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Wild Turkey and Morel Mushroom Burger Recipe

by Jenny Nguyen-Wheatley   |  March 7th, 2018 0
Wild Turkey and Morel Mushroom Burger

Enjoy this delicious Wild Turkey and Morel Mushroom Burger Recipe with your favorite condiments and sides. (Jenny Nguyen-Wheatley photo)

With coinciding seasons, wild turkey and morel mushrooms make a sensible pairing. This wild turkey and mushroom burger was made in honor of spring. It’s a recipe that the whole family can contribute to make – let mom or dad kill the turkey and then take the kids out for a mushroom hunt.

What better way to herald in the new hunting and growing season by cooking a dish with ingredients that you found in the woods?

Serves: 2
Prep time: 15 minutes
Cook time: 1 hour


  • ¾ to 1 pound ground wild turkey (breast, thigh or leg)
  • 8 ounces fresh morel mushrooms
  • 1 onion, sliced
  • 2 cloves garlic, minced
  • Splash of Worcestershire sauce
  • Splash of whiskey
  • 2 tablespoons olive oil
  • 2 tablespoons butter, room temperature
  • Kosher salt and cracked pepper, to taste
  • Sliced sharp white cheddar cheese
  • 2 hamburger buns
  • 1 ripe avocado, sliced
  • Greens: baby kale or arugula
Wild Turkey and Morel Mushroom Burger

Be sure to dry out the mushrooms as wet mushrooms will have a hard time browning. (Jenny Nguyen-Wheatley photo)

1. Wash morel mushrooms thoroughly to get rid of grit and insects. Cut into halves or quarters lengthwise, depending on size of mushrooms. Drip-dry mushrooms in colander or with paper towels; wet mushrooms will have a hard time browning.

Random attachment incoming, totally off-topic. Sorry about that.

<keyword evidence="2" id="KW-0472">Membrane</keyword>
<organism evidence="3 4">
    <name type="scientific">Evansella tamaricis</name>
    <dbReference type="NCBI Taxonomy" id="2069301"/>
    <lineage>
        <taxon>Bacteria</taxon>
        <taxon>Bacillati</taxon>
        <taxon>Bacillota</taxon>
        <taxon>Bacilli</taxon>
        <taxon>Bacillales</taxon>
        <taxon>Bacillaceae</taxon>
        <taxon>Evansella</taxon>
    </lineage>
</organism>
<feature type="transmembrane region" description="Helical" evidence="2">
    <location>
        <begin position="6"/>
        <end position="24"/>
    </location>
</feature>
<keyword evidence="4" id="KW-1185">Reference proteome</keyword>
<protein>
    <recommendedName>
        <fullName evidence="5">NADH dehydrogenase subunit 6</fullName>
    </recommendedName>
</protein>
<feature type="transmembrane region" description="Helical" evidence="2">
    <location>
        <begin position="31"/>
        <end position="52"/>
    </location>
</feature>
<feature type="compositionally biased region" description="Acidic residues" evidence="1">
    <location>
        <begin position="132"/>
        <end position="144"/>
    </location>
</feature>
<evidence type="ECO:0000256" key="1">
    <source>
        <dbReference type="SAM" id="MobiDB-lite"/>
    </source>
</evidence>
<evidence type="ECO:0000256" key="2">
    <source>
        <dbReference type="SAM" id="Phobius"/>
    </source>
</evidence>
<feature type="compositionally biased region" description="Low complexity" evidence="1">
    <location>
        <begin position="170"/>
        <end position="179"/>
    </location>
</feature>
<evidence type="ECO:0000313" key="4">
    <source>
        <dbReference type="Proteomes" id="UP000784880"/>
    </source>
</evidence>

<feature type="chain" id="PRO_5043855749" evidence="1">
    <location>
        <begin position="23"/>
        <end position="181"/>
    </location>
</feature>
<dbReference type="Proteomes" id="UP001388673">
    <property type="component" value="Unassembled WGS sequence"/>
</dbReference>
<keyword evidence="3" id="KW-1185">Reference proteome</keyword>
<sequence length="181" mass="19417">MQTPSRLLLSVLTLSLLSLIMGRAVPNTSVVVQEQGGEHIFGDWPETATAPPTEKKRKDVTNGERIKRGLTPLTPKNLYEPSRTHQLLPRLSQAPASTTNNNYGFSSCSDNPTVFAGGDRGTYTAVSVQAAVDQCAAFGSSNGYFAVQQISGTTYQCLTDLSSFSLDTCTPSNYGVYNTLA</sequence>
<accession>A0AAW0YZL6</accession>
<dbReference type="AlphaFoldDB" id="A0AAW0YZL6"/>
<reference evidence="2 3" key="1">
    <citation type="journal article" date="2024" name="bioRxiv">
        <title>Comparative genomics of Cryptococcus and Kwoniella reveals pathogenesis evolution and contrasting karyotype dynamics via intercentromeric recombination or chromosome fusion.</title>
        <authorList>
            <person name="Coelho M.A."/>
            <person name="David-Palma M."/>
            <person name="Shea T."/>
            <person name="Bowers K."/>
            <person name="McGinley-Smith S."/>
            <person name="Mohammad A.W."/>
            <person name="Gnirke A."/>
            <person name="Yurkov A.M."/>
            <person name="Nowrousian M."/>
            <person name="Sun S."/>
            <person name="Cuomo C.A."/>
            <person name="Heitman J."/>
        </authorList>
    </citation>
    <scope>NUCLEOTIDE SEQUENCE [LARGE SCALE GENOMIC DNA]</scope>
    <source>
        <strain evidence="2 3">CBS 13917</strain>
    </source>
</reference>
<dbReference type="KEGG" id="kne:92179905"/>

Wild Turkey and Morel Mushroom Burger

Add in some Worcestershire sauce for that seriously savory taste. (Jenny Nguyen-Wheatley photo)

2. To make caramelized onions, heat 1 tablespoon of oil in a wide pan over medium heat. Add sliced onion with a pinch of salt and cook until browned and caramelized (about 10-15 minutes), stirring occasionally.

Adjust heat as necessary to avoid burning. Mix in a splash of Worcestershire sauce to help the caramelization along.

Wild Turkey and Morel Mushroom Burger

Mix in some whiskey for a bonus kick in flavor. (Jenny Nguyen-Wheatley photo)

3. In another pan, melt 1 tablespoon of butter over medium-high heat. Add mushrooms to the hot butter; cook in batches to avoid overcrowding pan. Cook for 3-5 minutes on each side, or until mushrooms have browned and have given up their liquid.

Once cooked, add in minced garlic and stir for 30 seconds until fragrant. Add in a splash of whiskey and allow the alcohol to cook away. Add salt and pepper to taste. Take off heat and set aside.

Wild Turkey and Morel Mushroom Burger

Season the patties with salt and pepper, to taste. (Jenny Nguyen-Wheatley photo)

4. Form ground wild turkey into two patties; it’s best to take ground meat out of the refrigerator 30 minutes prior to cooking to allow for more even cooking. Sprinkle salt and pepper on both sides. Heat 1-2 tablespoon of oil over medium-high heat. Add turkey patties to hot oil and cook for about 5 minutes until browned. Flip with a spatula and cook for an additional 5 minutes or until cooked through.

Wild Turkey and Morel Mushroom Burger

Melt any preference of cheese on both patties. (Jenny Nguyen-Wheatley photo)

5. Halfway through cooking the second side of the turkey burgers, add slices of cheese on top and cover pan to allow cheese to melt.

6. Spread butter on both halves of hamburger buns. Toast until warmed and slightly golden. Assemble burger with greens, turkey patty with cheese, sliced avocado, caramelized onion and top with morel mushrooms. Serve immediately.

About this Wild Turkey and Morel Mushroom Burger Recipe:

The turkey patty is made with no fillers – no breadcrumbs or egg. I wondered how well ground wild turkey would hold together, and I’ve found that it cooks up quite nicely. This is a great recipe to use up those thighs and legs. If you’ve never kept the thighs and legs on a wild turkey, you’ll kick yourself after finding out how much meat you have been throwing away.

Use ground wild turkey to substitute ground beef for a healthy alternative in recipes. I think ground wild turkey tastes just as good, if not better, than the stuff at the store.

Tip: If you grind your meat before freezing, allow thawed ground meat to drain in a colander before cooking. Thawed, pre-ground meat tends to be wet, and drier ground meat holds up better.

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